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Phones ring, elevators ding, light switches click, access control systems beep, and alarms blare out. Sound is a very present but little considered form of human-machine interface within our evolving smart buildings. However, recent technological innovations and creative new approaches take us beyond dings and beeps, potentially making “sound” a fresh interface market for smart commercial real estate (CRE).

We primarily interact with our buildings on visual and tactile levels, through buttons, touch-screens, and smartphones. The latest advances in video analytics and occupancy tracking mean we also interact with machines, albeit passively, as we move around a facility. “Smart sound” is developing in the home where voice assistants are gaining some traction. However, it still lags behind in CRE, where ambient noise and privacy are more significant concerns.

Having every device talking and beeping in the IoT-rich future workplace is likely to have the opposite effect on health and productivity than was intended. Each employee talking to a range of devices is equally undesirable on the grounds of noise-level and privacy in an office environment. Headphones offer many workers a break from office noise and a chance to listen to productivity-enhancing music or natural soundscapes but block all interaction limiting collaboration.

Sentien a startup in the Czech Republic is releasing a hearable smart headset designed to be worn all day. The Sentien Audio device is designed to be worn comfortably while leaving the ear open. This allows the user to listen to what is coming through the speakers while hearing what is going on in the world around them. Obvious applications include information provision for drivers, cyclists, and industrial settings where blocking sound could lead to accidents. Why not for noisy offices where sound-blocking can lead to collaboration crashes?

Sentien Audio resemble regular hook-over-the-ear headphones. The device conducts sound to the inner ear via bone conduction technology, which is now well-known. This leaves the ear open for real-world sounds, such as safety announcements, spontaneous conversations with colleagues, while also providing a sound-interface for listening to music, making phone calls, or interaction with machines.

Indoor wayfinding has become a prominent smart technology application, where wayfinders follow maps and guidance on their smartphones. When using all-day hearables, guidance can be given by voice, saving time and hassle of handheld devices. In the event of an emergency, building security would be able to send out mass messages or talk directly to specific people/groups.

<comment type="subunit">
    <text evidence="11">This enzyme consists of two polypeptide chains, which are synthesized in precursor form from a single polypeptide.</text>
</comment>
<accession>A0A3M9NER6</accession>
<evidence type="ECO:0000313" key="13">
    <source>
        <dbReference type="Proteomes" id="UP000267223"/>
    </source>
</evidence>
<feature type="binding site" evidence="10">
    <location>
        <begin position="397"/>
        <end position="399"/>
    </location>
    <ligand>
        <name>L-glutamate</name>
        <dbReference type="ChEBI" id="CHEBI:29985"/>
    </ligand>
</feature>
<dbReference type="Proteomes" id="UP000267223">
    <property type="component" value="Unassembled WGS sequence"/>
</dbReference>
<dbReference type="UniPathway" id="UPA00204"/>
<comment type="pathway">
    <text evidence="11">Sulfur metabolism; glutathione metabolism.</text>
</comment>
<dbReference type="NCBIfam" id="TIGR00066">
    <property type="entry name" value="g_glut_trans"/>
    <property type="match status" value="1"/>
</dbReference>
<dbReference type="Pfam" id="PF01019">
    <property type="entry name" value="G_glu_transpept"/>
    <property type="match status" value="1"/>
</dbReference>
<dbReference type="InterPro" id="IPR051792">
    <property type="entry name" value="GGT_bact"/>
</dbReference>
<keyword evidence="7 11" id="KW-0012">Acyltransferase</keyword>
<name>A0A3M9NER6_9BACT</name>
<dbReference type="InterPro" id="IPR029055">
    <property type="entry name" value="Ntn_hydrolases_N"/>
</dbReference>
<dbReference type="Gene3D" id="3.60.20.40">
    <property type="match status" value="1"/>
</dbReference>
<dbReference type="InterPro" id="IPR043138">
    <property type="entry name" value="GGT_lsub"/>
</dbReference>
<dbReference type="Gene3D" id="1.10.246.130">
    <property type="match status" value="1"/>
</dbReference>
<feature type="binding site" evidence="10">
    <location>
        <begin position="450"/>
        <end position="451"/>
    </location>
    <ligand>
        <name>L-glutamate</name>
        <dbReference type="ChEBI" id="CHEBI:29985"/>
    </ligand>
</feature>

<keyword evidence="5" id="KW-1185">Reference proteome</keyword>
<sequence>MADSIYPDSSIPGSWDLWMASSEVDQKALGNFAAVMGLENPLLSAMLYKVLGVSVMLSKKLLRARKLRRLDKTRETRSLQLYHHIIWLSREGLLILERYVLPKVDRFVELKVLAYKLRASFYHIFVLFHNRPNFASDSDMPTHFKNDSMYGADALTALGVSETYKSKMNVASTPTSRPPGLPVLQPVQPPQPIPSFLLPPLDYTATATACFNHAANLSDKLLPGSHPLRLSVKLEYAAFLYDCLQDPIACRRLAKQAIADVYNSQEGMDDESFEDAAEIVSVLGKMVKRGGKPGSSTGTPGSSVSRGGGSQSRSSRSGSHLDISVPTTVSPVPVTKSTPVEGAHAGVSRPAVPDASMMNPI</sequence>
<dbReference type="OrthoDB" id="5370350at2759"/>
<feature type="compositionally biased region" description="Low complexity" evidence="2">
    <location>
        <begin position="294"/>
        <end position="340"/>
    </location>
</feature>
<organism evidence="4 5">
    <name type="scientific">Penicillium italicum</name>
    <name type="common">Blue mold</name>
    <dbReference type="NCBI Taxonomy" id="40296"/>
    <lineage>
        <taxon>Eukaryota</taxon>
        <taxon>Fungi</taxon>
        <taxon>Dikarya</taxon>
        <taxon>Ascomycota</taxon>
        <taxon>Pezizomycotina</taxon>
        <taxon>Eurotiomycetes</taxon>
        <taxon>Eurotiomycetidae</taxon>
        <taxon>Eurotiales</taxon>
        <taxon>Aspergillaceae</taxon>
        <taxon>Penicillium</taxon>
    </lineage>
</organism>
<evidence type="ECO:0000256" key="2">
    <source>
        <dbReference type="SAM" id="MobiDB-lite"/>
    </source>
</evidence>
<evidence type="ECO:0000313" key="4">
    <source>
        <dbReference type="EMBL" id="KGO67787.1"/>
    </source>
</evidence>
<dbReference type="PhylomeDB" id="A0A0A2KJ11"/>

This is particularly useful when raising the alarm is not desired, such as to avoid panic. Marketing would no doubt find numerous applications for the technology. Consider custom promotions highlighted to specific customers as they move around the store – akin to the advertising scene in futuristic sci-fi Minority Report.

Hearables could be the ultimate platform for digital assistants. Where digital assistants commonly exist, such as in the kitchens of smart homes, people are starting to get used to turning to their smart speaker whenever then have a query or command. Outside of these spaces, we suffer a beneficial but uncomfortable relationship with our phones, reluctantly opening them knowing the answer is just a few clicks away. With hearables, we take the convenience of that smart kitchen with us, while maintaining privacy.

“I noticed myself using the AI assistant much more than before,” Sentien co-founder Imrich Valach told in an interview. “It’s not distracting me, and it keeps me aware more than using my phone or looking [through smartglasses]. It can also play music. Real audiophiles might not like the quality, but it sounds fine for most people.”

Hearables are just wearables for your ears. As such, they should be compared with other wearables, and for this level of interaction with the user, the competition is smartglasses. Like smartglasses, hearable devices offer a kind of augmented reality by inserting virtual elements into a real-world experience. Smartglasses do offer many advantages over headphones by working in the visual spectrum but are not as all-day friendly according to Sentien.

“I don’t think smart glasses are built for all-day use. They can be tiring. That’s why we are focusing on audio. We’ve mostly been testing materials and positions. We want to make sure there’s no rubbing or discomfort at all. It needs to be so comfortable for the whole day.” said Valach. “You can wear [Sentien] all day and not notice it when not using it, and they are not as expensive as smartglasses or a smartwatch,” he added.

Sound as an interface may not be considered “untapped” due to the efforts of smart speakers and the voice control market. However, through a combination of ambient noise, privacy, and the need to hear, sound as a human-machine interface has been limited in CRE. Future generations of hearable technology may find its way on to many ears to achieve what wearables always promised – to bring humans into the network.

“Audio is the first step. Then come the other senses,” Valach said, triggering imaginative theories about a future Internet of Senses. At least for some of us.